Jagran Josh Logo

World is failing newborn babies: UNICEF

Feb 20, 2018 16:30 IST
Pic: Pexels

As per the UNICEF’s new report on newborn mortality, worldwide deaths of newborn babies remain frighteningly high, particularly among the world’s poorest countries.

Babies born in Japan, Iceland and Singapore have the best chance at survival, while newborns in Pakistan, the Central African Republic (CAR) and Afghanistan face the worst chance.

While pointing out the global condition for new born, the UNICEF said that the number of deaths among children under the age of five in the last quarter century have been halved, but similar progress have not been made in ending deaths among children less than one month old.

The UNICEF in its report said that since majority of these deaths are preventable, and therefore, we are failing the world’s poorest babies.

UNICEF Report

As per report, in low-income countries, the average newborn mortality rate is 27 deaths per 1,000 births all across the globe.

However, In high-income countries, newborn mortality rate is 3 deaths per 1,000.

Newborns from the riskiest places to give birth are up to 50 times more likely to die than those from the safest places.

The report highlighted that more than 80% of newborn deaths are happening due to premature birth, infections such as pneumonia and sepsis or some complications during birth.

These deaths can be prevented with access to well-trained midwives, along with proven solutions like clean water, disinfectants, breastfeeding within the first hour, skin-to-skin contact and good nutrition.

The report also notes that 8 of the 10 most dangerous places to be born are in sub-Saharan Africa, where pregnant women are much less likely to receive assistance during delivery due to poverty, conflict and weak institutions.

If every country brought its newborn mortality rate down to the high-income average by 2030, 16 million lives could be saved.

Highest newborn mortality rates

1. Pakistan: 1 in 22
2. Central African Republic: 1 in 24
3. Afghanistan: 1 in 25
4. Somalia: 1 in 26
5. Lesotho: 1 in 26
6. Guinea-Bissau: 1 in 26
7. South Sudan: 1 in 26
8. Côte d'Ivoire: 1 in 27
9. Mali: 1 in 28
10. Chad: 1 in 28

Lowest newborn mortality rates

1. Japan: 1 in 1,111
2. Iceland: 1 in 1,000
3. Singapore: 1 in 909
4. Finland: 1 in 833
5. Estonia: 1 in 769
5. Slovenia: 1 in 769
7. Cyprus: 1 in 714
8. Belarus: 1 in 667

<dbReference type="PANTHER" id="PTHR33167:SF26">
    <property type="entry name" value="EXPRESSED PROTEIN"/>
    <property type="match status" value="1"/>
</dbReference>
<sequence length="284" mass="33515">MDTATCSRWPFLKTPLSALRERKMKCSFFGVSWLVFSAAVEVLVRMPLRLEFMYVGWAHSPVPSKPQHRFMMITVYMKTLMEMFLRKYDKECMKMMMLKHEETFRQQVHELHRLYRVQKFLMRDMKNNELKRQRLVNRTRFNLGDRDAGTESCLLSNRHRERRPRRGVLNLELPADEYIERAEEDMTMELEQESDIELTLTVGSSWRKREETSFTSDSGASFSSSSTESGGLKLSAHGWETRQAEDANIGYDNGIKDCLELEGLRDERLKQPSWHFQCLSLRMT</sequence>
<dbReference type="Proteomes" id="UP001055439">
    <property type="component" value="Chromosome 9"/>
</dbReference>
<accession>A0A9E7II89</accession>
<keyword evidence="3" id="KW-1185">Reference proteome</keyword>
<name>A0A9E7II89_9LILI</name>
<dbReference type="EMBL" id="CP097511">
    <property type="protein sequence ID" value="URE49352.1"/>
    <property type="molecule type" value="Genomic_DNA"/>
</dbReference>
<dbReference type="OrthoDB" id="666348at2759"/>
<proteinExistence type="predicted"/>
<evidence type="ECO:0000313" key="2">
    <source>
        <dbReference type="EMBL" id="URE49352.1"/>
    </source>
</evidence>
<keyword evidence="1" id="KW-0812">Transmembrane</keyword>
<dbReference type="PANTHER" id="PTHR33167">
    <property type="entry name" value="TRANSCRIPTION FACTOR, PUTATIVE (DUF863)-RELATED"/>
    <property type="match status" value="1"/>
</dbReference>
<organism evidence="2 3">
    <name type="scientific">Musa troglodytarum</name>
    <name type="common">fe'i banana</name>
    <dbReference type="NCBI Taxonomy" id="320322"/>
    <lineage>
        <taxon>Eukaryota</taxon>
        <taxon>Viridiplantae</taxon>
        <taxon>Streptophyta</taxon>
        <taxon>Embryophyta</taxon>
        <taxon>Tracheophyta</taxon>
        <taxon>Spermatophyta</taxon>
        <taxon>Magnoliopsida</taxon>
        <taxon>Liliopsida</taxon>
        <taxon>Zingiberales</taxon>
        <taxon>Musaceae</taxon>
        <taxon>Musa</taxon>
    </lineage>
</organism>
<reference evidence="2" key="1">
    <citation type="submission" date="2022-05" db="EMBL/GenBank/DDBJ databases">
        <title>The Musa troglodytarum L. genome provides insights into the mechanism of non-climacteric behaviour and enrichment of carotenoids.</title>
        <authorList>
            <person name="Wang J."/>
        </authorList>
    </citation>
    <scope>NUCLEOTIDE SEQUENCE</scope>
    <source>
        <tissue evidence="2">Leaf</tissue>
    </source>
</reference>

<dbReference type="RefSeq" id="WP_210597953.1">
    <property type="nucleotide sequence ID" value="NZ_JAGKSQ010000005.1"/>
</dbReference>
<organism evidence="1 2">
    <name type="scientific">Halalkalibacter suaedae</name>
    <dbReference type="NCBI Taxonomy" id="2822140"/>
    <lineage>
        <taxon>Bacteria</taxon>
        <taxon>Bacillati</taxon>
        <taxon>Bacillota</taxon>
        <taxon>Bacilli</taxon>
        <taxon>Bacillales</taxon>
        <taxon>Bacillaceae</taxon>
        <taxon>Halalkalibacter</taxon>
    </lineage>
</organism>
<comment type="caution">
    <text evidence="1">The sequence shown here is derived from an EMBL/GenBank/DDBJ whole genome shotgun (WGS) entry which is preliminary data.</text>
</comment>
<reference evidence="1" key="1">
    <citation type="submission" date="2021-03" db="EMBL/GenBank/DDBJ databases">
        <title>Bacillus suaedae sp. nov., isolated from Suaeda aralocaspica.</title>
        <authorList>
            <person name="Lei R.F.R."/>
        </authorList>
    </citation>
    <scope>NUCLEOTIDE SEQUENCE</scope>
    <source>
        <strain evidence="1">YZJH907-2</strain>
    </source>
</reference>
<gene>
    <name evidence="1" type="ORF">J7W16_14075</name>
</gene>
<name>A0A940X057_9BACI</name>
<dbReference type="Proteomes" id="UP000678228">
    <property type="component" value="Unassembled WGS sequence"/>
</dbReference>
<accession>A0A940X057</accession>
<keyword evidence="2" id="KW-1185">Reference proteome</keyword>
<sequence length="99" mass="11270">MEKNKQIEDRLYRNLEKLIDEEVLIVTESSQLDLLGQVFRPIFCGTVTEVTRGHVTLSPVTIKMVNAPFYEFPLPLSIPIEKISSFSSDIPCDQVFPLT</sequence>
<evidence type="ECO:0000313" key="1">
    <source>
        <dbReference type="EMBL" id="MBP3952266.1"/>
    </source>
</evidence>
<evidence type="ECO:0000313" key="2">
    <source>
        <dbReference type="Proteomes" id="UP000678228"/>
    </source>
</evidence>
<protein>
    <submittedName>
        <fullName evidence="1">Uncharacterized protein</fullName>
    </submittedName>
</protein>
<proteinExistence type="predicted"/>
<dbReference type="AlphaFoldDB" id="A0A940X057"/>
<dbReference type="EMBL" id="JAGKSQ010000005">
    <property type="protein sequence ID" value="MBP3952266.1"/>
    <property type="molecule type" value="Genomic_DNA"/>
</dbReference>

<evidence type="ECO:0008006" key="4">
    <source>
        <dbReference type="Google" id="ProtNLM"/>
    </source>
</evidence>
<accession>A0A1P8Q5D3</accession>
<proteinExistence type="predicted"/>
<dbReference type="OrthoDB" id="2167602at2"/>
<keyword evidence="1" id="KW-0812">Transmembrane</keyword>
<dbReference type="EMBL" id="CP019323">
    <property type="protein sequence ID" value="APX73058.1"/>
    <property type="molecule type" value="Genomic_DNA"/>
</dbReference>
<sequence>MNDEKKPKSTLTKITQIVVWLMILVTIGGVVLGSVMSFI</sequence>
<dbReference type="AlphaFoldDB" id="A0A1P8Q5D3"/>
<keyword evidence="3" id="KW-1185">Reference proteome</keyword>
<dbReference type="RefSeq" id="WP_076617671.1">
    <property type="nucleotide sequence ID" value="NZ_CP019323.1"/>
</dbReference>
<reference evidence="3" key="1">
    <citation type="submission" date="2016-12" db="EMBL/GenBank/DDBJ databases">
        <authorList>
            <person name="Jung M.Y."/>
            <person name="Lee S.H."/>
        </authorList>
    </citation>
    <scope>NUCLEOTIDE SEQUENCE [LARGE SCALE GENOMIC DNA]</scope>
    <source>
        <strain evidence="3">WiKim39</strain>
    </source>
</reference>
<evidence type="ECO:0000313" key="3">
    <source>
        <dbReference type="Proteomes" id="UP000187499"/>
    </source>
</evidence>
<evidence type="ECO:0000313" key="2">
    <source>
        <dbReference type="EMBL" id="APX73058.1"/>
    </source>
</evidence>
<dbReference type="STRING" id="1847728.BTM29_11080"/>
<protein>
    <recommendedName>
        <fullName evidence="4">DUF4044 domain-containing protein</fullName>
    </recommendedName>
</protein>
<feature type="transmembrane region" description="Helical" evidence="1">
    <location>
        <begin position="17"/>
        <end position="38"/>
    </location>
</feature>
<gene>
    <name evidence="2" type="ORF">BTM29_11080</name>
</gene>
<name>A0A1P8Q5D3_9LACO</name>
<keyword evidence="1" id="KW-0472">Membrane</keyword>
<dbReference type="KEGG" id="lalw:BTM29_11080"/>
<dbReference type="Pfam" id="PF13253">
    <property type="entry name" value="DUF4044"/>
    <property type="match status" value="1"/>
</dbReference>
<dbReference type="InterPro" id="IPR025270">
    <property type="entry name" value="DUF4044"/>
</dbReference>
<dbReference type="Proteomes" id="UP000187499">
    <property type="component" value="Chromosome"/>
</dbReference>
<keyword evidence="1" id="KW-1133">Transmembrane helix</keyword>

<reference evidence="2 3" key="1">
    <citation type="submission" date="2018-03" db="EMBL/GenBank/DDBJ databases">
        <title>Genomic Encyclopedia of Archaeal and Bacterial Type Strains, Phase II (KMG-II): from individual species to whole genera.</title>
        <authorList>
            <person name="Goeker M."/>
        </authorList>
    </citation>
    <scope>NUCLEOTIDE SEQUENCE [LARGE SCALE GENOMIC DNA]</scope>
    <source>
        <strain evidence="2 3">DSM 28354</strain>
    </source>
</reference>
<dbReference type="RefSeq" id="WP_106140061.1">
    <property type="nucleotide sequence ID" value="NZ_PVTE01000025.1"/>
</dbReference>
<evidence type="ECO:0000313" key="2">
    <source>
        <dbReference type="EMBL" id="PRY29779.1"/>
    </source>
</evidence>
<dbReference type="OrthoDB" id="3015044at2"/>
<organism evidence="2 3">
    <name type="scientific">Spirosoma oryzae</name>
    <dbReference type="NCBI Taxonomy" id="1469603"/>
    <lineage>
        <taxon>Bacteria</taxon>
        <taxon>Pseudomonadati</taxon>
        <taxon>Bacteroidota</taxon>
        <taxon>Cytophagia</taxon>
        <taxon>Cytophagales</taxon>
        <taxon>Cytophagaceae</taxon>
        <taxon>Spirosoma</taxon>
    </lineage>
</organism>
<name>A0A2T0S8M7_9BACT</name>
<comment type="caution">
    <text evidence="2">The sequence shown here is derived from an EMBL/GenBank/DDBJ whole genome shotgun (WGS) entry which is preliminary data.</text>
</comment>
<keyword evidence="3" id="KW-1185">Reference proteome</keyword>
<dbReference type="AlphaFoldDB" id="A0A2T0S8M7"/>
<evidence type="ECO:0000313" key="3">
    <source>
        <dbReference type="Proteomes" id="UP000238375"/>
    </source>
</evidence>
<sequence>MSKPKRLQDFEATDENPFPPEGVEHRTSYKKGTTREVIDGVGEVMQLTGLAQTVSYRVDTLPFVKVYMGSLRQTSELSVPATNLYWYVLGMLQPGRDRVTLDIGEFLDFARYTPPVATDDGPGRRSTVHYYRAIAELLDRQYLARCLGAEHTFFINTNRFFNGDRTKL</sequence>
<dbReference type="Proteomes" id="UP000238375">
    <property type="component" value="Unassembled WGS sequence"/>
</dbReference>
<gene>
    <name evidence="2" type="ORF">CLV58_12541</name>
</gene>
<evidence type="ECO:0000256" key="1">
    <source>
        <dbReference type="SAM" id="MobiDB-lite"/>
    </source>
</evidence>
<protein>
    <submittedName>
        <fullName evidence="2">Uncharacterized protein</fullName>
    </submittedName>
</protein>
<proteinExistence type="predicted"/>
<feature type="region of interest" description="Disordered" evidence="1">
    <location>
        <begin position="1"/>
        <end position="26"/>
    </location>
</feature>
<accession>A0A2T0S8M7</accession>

8. Luxembourg: 1 in 667
8. Norway: 1 in 667
8. Republic of Korea: 1 in 667

Video: Check out the latest current affairs of this week

 

‘Every Child Alive’ Campaign

UNICEF has launched ‘Every Child ALIVE’, a global campaign to demand and deliver solutions on behalf of the world’s newborns.

Through this campaign, UNICEF is issuing an urgent appeal to governments, health care providers, donors, the private sector, families and businesses to keep every child alive by:
 
• Recruiting, training, retaining and managing sufficient numbers of doctors, nurses and midwives with expertise in maternal and newborn care;
• Guaranteeing clean, functional health facilities equipped with water, soap and electricity, within the reach of every mother and baby;
• Making it a priority to provide every mother and baby with the life-saving drugs and equipment needed for a healthy start in life; and
• Empowering adolescent girls, mothers and families to demand and receive quality care.

Read More Current Affairs

India test-fires nuclear-capable Agni-II missile off Odisha coast

Quick Digest

Who: UNICEF

What: Report on newborn mortality rate

Is this article important for exams ? Yes

Latest Videos

Register to get FREE updates

    All Fields Mandatory
  • (Ex:9123456789)
  • Please Select Your Interest
  • Please specify

  • ajax-loader
  • A verifcation code has been sent to
    your mobile number

    Please enter the verification code below

Newsletter Signup
Follow us on
This website uses cookie or similar technologies, to enhance your browsing experience and provide personalised recommendations. By continuing to use our website, you agree to our Privacy Policy and Cookie Policy. OK